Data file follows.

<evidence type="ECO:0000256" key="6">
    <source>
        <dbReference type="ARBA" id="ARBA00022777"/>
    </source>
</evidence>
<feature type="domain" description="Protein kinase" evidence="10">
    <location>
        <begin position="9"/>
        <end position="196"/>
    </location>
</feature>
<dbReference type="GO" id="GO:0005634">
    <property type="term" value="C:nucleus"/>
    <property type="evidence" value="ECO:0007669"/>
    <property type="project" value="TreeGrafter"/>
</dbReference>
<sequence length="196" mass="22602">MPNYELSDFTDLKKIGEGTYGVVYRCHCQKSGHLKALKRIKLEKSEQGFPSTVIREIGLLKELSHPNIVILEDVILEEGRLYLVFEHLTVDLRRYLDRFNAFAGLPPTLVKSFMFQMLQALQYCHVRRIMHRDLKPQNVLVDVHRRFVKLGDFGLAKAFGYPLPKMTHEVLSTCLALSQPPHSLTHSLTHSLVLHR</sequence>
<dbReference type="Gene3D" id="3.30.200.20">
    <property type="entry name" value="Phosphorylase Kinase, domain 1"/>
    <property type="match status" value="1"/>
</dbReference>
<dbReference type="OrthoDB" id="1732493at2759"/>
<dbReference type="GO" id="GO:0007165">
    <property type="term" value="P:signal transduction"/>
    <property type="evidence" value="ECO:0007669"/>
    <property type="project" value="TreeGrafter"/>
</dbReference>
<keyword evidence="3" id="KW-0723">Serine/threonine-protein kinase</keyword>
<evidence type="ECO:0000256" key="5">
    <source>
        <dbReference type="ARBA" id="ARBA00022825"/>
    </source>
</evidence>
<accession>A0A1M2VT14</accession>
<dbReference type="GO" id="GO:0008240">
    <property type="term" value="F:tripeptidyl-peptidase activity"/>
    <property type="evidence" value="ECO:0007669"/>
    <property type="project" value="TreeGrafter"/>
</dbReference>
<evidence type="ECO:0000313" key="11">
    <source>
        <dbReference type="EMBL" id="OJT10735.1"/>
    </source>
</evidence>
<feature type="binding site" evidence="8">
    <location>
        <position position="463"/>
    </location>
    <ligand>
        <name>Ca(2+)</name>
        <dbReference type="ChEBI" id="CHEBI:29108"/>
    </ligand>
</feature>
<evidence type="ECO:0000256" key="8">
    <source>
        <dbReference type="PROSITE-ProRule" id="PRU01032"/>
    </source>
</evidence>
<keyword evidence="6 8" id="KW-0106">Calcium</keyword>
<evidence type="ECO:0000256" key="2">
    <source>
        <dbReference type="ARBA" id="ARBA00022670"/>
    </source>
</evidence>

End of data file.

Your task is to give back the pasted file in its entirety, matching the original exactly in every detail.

<evidence type="ECO:0000256" key="6">
    <source>
        <dbReference type="ARBA" id="ARBA00022777"/>
    </source>
</evidence>
<feature type="domain" description="Protein kinase" evidence="10">
    <location>
        <begin position="9"/>
        <end position="196"/>
    </location>
</feature>
<dbReference type="GO" id="GO:0005634">
    <property type="term" value="C:nucleus"/>
    <property type="evidence" value="ECO:0007669"/>
    <property type="project" value="TreeGrafter"/>
</dbReference>
<sequence length="196" mass="22602">MPNYELSDFTDLKKIGEGTYGVVYRCHCQKSGHLKALKRIKLEKSEQGFPSTVIREIGLLKELSHPNIVILEDVILEEGRLYLVFEHLTVDLRRYLDRFNAFAGLPPTLVKSFMFQMLQALQYCHVRRIMHRDLKPQNVLVDVHRRFVKLGDFGLAKAFGYPLPKMTHEVLSTCLALSQPPHSLTHSLTHSLVLHR</sequence>
<dbReference type="Gene3D" id="3.30.200.20">
    <property type="entry name" value="Phosphorylase Kinase, domain 1"/>
    <property type="match status" value="1"/>
</dbReference>
<dbReference type="OrthoDB" id="1732493at2759"/>
<dbReference type="GO" id="GO:0007165">
    <property type="term" value="P:signal transduction"/>
    <property type="evidence" value="ECO:0007669"/>
    <property type="project" value="TreeGrafter"/>
</dbReference>
<keyword evidence="3" id="KW-0723">Serine/threonine-protein kinase</keyword>
<evidence type="ECO:0000256" key="5">
    <source>
        <dbReference type="ARBA" id="ARBA00022825"/>
    </source>
</evidence>
<accession>A0A1M2VT14</accession>
<dbReference type="GO" id="GO:0008240">
    <property type="term" value="F:tripeptidyl-peptidase activity"/>
    <property type="evidence" value="ECO:0007669"/>
    <property type="project" value="TreeGrafter"/>
</dbReference>
<evidence type="ECO:0000313" key="11">
    <source>
        <dbReference type="EMBL" id="OJT10735.1"/>
    </source>
</evidence>
<feature type="binding site" evidence="8">
    <location>
        <position position="463"/>
    </location>
    <ligand>
        <name>Ca(2+)</name>
        <dbReference type="ChEBI" id="CHEBI:29108"/>
    </ligand>
</feature>
<evidence type="ECO:0000256" key="8">
    <source>
        <dbReference type="PROSITE-ProRule" id="PRU01032"/>
    </source>
</evidence>
<keyword evidence="6 8" id="KW-0106">Calcium</keyword>
<evidence type="ECO:0000256" key="2">
    <source>
        <dbReference type="ARBA" id="ARBA00022670"/>
    </source>
</evidence>